But even now, with a PhD, it’s still quite difficult to get a full-time job teaching poetry. Or even literature.
Early on, I doubted whether I could make a living mostly because I didn’t have any models. I didn’t know anyone who did it except for the professors that I had. And none of them looked like me. None of them had the same background that I had. It’s at that point that it became critically important to me that I ensure the visibility and presence of people of color, queer people, in the literary community—in the arts. That is one of my passions: not only to create space, but to feature their work.
Translation must have been inevitable from the study of poetry.
I believe that any time we speak, it’s a form of translation. Any time we’re trying to convey the ideas we have in our own heads, and we put those ideas into language, it’s a form of translation. But what really draws me to poetry is that initial interaction I had with it when my mother gave me that [Neruda] book as a child. While I grew up speaking Spanish and learning to read Spanish, it always felt like something I wanted to share with others in my life who didn’t speak Spanish. I knew the best way to do that is to interpret those words into a language familiar to those I knew.
If you could convey one thing to our translation class you’re teaching this semester, what would it be?
Over time, the concept of translation has changed for me. In recent years, I started putting words to images, to sound. There’s an interesting take on a biblical passage from Genesis that is on my Soundcloud page. I translated Genesis into the sound of gunfire and also into the sound of a harp. Like language, there’s a really interesting performative aspect to translation. I continue to challenge my own notions of translation. Now that I have a chance to teach it, I have a really interesting, challenging thing to do. But my hope is to show others how translation can live in these multiple forms.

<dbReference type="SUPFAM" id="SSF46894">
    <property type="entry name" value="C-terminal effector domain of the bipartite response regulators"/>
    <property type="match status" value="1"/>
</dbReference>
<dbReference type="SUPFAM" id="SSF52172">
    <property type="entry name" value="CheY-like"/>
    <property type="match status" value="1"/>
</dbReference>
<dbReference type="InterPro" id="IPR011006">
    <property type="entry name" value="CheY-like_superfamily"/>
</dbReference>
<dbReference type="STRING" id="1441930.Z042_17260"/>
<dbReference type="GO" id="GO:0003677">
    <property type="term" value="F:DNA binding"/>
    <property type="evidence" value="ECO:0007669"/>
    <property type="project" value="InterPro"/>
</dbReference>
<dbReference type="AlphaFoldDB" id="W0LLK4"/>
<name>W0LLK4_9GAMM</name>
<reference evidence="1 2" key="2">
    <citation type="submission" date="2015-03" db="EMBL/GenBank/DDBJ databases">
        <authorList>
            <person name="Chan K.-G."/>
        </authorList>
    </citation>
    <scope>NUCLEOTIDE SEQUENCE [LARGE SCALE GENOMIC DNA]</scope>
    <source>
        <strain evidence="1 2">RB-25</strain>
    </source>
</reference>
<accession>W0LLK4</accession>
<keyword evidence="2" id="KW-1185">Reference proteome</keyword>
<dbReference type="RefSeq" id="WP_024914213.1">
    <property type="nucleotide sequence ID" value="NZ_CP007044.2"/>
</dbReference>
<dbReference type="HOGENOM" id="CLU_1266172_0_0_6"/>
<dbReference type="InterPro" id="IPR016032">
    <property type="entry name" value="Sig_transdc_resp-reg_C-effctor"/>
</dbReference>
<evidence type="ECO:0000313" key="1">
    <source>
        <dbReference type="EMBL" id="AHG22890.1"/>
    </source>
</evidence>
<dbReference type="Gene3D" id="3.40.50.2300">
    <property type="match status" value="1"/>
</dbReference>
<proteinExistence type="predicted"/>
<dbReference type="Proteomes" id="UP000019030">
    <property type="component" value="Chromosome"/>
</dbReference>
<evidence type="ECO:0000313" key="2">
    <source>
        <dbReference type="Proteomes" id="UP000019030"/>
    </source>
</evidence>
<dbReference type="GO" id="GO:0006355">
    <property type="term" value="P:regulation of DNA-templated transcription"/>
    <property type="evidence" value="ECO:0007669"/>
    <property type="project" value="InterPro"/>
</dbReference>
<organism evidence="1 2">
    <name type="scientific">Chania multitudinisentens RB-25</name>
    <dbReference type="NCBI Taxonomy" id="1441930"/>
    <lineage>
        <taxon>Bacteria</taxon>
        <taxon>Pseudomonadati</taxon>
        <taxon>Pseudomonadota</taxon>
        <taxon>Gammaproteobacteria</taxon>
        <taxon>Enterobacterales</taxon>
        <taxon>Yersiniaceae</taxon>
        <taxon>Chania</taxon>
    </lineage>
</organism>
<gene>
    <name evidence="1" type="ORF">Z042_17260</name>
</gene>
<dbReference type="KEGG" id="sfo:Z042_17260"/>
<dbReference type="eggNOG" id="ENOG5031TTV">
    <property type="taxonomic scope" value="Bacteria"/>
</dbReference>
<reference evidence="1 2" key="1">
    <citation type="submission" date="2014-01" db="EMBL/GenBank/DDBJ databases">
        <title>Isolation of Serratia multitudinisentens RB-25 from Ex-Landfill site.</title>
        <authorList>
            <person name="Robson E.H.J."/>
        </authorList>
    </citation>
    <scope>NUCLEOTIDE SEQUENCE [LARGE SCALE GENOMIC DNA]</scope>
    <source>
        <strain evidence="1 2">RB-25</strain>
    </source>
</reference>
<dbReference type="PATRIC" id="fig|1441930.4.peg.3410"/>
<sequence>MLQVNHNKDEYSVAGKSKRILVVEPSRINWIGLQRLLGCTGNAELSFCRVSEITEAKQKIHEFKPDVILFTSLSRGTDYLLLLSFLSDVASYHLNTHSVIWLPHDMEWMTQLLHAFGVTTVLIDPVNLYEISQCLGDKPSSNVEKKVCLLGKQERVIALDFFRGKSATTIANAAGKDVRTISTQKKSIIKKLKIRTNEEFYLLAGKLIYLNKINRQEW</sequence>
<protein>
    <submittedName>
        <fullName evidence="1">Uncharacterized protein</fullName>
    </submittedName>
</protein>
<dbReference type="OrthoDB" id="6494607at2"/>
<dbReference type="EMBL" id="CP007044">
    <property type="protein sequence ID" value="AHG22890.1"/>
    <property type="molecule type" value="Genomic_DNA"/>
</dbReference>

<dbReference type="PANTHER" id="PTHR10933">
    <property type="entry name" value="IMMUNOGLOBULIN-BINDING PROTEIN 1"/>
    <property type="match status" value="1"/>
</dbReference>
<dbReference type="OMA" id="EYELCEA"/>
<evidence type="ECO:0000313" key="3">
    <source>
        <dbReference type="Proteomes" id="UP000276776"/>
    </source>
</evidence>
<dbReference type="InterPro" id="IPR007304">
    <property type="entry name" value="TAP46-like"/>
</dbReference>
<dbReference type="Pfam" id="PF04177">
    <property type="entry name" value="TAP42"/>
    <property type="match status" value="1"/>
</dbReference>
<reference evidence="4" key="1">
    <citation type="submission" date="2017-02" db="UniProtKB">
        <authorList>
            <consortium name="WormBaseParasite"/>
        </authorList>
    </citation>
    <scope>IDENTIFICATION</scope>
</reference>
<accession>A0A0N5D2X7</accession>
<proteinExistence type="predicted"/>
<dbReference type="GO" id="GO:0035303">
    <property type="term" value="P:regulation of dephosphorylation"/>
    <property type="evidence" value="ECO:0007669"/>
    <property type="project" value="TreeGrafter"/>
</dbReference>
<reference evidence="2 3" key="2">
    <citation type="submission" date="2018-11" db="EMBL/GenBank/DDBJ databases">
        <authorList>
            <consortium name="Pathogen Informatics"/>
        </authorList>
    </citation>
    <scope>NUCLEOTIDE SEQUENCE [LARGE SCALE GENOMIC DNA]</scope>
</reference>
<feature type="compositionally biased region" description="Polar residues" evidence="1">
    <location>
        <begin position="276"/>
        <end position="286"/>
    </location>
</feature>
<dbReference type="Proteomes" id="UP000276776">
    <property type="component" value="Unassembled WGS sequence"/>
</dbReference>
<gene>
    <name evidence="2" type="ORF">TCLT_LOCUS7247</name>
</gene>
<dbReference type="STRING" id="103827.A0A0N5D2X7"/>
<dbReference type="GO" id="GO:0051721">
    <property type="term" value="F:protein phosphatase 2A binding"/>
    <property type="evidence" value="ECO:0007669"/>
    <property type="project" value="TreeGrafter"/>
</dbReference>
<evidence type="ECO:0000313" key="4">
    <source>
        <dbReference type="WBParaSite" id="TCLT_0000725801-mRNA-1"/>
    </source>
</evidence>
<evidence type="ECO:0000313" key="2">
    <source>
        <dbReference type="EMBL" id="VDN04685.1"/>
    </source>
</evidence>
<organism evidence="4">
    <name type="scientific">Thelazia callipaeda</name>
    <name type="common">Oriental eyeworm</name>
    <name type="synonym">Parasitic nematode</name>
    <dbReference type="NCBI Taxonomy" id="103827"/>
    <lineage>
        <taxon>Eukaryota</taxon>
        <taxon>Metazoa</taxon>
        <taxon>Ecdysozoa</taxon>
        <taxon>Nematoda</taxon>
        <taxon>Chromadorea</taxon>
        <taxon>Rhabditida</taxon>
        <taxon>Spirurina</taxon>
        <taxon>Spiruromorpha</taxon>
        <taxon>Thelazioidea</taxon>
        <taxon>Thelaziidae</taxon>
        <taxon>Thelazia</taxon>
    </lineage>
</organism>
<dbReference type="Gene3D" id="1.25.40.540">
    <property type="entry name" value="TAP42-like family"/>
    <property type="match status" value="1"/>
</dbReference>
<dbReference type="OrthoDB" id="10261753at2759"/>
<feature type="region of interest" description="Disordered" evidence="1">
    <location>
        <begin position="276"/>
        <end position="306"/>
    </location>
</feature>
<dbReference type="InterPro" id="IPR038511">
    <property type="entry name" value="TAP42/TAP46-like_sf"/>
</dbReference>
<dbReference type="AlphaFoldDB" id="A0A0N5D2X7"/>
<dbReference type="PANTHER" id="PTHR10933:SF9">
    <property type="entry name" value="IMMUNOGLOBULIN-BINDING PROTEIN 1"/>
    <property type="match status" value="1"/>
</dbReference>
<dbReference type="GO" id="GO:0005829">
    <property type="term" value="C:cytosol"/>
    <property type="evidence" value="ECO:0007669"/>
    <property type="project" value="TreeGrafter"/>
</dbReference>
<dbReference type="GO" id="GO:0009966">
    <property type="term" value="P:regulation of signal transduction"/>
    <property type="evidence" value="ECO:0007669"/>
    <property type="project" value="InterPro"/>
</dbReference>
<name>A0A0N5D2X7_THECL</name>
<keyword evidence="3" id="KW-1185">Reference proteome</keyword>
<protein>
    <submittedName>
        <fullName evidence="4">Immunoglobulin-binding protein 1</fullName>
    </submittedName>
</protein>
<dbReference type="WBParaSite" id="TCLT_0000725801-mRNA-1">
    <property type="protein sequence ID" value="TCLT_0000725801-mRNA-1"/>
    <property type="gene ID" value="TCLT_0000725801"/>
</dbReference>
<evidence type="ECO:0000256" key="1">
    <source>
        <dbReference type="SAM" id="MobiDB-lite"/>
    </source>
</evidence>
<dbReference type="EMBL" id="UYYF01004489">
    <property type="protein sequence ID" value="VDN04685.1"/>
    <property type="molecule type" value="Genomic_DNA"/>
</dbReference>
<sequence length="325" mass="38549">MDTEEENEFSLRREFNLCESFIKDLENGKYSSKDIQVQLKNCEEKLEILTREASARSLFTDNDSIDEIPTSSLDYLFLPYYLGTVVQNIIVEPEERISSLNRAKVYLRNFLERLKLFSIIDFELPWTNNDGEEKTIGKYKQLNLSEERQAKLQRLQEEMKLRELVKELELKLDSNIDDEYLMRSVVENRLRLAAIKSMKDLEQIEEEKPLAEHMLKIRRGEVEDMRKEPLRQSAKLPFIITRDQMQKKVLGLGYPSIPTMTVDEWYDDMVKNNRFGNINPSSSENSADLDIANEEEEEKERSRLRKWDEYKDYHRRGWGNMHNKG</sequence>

I think there’s certainly an academic notion that translation is a lexical exercise where you’re translating something word for word, or sentence to sentence, but what I believe is important is being able to convey an idea or an emotion that might bridge or transgress language or culture.
Tell me about your second collection of poetry.
My first collection is focused on my time in LA, my childhood, and my family. The current manuscript is focused on desire and religion. The book is organized by different Catholic sacraments. There’s a section on communion; there’s a section on confession. What’s different about the way the poems look is that the poems are laid out in blocks of text with no punctuation, so they appear to look as tablets.
The idea for that really came to me when I was preparing for a reading at the Art Institute of Chicago. I was asked to read poems in the Galleries of African Art and Indian Art of the Americas. There was a Mayan stone that was in the shape of a square. The stone itself tells a story in hieroglyphs, which reminded me of contemporary use of images to convey ideas: emojis. I began to think of my use of imagery in a similar fashion.
Does Catholicism still play a large role in your life?
I’m not religious. You might say I’m spiritual, but it played a large role as a child. And it certainly still has influence over me. When I write poetry, I dig deep into who I am and my life experiences, and Catholicism is still within me. It certainly finds its way into the work that I write and into the way that I translate my experiences.
How do you like Chicago?
I love it. I’ve been in the Midwest five years, but I’ve lived in Chicago just over two. There are many things I like about it: its public transit system, the skyline, the lake, the weather. The way the city is laid out reminds me of Los Angeles in many ways; the city spreads out into little neighborhoods just the way Los Angeles does. So in many ways it feels like home
How do you write? Do you write at home, in a coffee shop, etc.?
I write anywhere I can at any moment. Revision is a different story. When I revise, most of the time I’ll revise at a desk, at a table. I love revising. I think I do it too much sometimes. You know, I’m reminded of Walt Whitman’s incessant revisions of Leaves of Grass, and I have to remind myself to step away and not labor so much over an idea or a moment in a poem. So I try to step away from something as often as I can.